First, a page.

Ludovico Teknique continued performing into 1986. One of their last performances was on the bill with The Pukes, Sacripolitical, Victim’s Family and Fang at the Warehouse in San Rafael. It was a packed show with an enthusiastic crowd. Despite an ungrounded microphone that sent electric shocks through anyone who touched it, all of the bands played their hearts out, putting on tremendous performances; except for the headlining band Fang, whose lead singer was so intoxicated that he was unable even to stand up on stage. After the end of the show Derek and Mike approached the organizer, Mike Kavanaugh, asking to be paid, but Kavanaugh complained that Ludovico Teknique had not put on a very good performance. Besides, he pleaded, he had to reserve enough money to pay the “big name” act that evening, Fang! As a consolation, he offered them $7. Outraged by the injustice, Mike Crowell began yelling at Kavanaugh and spit in his face before storming out of the warehouse. Outside, he discovered the members of Fang crouched inside a sports car doing drugs in the parking lot. Still seething with anger, he proceeded to kick out their headlights with his steel-toed Doctor Martens before stomping away from the scene!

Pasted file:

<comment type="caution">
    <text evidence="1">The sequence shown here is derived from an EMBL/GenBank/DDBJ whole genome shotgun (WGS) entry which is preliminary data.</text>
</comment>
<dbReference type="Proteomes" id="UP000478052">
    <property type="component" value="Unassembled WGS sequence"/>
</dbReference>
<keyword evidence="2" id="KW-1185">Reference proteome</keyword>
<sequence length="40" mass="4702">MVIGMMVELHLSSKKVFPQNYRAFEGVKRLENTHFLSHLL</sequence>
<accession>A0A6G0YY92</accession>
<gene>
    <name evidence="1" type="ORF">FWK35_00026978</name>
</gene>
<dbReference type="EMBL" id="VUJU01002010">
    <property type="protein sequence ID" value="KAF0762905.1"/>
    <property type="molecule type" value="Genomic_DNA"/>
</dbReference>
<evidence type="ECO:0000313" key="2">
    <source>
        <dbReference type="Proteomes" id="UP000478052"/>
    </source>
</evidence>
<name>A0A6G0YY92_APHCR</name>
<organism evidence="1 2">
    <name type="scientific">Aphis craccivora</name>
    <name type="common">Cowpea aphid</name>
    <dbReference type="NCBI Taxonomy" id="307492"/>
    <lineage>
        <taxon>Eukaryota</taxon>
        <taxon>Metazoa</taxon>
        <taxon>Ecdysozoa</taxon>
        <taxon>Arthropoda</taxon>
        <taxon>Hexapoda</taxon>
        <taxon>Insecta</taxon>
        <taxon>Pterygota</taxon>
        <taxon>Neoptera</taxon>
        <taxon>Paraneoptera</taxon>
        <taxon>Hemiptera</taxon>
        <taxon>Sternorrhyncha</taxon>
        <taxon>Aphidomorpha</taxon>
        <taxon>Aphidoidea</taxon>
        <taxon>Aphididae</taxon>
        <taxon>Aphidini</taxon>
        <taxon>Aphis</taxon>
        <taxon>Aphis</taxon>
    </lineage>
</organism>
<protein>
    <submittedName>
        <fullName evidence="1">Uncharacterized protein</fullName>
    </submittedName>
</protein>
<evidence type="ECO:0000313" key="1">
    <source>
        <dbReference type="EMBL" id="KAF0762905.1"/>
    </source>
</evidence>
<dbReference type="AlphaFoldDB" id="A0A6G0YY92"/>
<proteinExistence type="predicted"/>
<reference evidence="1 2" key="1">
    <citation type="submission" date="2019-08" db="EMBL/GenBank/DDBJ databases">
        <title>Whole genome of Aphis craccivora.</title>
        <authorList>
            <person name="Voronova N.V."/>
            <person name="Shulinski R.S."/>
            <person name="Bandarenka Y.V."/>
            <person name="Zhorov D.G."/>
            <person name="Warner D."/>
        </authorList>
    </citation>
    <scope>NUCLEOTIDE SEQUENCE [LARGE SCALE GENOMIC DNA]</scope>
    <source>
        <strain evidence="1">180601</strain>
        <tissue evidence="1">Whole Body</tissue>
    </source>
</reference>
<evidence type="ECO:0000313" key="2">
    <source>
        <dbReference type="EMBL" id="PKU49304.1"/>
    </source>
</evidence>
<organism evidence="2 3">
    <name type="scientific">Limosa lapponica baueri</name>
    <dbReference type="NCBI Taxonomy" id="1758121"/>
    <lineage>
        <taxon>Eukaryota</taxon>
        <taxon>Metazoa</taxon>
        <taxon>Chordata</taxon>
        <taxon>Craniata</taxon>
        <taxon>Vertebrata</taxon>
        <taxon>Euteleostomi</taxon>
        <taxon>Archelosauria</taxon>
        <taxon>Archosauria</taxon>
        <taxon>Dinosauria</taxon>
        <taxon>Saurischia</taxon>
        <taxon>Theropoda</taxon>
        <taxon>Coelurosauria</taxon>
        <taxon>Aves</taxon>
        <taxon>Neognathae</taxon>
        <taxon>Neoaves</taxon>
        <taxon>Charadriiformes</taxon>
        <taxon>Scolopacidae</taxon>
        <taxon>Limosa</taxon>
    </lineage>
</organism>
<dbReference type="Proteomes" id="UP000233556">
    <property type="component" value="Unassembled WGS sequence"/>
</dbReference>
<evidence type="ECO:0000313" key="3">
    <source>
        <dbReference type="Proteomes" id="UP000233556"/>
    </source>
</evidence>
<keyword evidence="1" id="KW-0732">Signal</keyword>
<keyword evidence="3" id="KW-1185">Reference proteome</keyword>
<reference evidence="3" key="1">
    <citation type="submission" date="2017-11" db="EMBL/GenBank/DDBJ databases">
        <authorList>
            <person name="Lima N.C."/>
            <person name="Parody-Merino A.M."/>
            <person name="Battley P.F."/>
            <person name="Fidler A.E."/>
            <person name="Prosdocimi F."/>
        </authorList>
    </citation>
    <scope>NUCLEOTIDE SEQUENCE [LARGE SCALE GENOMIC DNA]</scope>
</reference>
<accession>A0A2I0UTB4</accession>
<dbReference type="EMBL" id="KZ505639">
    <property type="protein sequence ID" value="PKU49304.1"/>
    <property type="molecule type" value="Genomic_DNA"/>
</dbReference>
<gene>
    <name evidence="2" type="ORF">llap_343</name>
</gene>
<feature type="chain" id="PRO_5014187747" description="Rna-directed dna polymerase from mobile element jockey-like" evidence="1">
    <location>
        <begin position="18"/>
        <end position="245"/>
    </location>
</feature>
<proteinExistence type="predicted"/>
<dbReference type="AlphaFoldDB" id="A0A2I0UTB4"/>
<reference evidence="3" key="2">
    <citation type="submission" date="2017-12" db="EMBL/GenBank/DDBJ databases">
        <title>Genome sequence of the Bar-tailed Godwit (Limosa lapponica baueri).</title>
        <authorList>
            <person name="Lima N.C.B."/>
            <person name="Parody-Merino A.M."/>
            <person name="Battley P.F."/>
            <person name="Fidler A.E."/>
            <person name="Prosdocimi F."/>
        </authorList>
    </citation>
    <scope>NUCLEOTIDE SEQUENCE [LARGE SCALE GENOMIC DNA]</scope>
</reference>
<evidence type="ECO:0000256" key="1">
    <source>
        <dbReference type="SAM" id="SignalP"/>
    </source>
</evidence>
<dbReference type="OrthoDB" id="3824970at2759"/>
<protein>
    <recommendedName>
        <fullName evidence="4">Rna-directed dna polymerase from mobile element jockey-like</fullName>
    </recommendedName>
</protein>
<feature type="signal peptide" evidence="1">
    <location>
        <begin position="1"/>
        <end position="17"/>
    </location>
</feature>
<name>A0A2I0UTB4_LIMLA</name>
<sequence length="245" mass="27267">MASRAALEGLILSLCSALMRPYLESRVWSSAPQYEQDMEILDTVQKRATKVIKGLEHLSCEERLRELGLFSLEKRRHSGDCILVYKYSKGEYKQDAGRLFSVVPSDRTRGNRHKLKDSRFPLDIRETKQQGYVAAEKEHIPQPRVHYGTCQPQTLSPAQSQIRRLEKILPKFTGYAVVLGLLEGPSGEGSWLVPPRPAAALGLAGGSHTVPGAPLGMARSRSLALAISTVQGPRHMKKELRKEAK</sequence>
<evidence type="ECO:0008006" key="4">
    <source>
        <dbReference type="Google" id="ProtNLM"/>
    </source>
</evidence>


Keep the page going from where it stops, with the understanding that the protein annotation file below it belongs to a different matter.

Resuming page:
The year after the breakup of Ludovico Teknique, Peter Hansen was killed in a construction accident in Davis, Ca. He fell from the roof of the house that he was working on, hitting his head and dying at age 30. Despite his later drug problems, his bandmates remember Peter warmly and fondly as a friendly, kind and talented man. “He was just this very fatherly, nice sort of guy,” Gary recalls. Derek remembers him as “a really nice guy,” while Mike Crowell says, “He was a fantastic lyricist.”

After Ludovico Teknique, Derek Johnston went on to play guitar in a series of San Francisco acts, including The Noise Boys and The White Trash Debutants. Mike Crowell started a number of bands, the longest running being the Reducers SF, who still perform about once a year. Gary Benson continues to play drums, most recently in the band Earstu. Kent Cates currently plays in Altar DeFay. The other members that made up Ludovico Technique remain MIA.

The Nihilist @ Bound Together

I dropped by Bound Together Books in San Francisco on Sunday and was pleased to find that my novel The Nihilist has continued to do good sales. I’ve sold books and fanzines through this store for decades, and I hope to continue supporting them for a long time into the future. It’s one of my favorite bookstores anywhere!

Home and Homelessness in Punk Rock

“A place to live, a place to own, a place to sleep, a place called home.”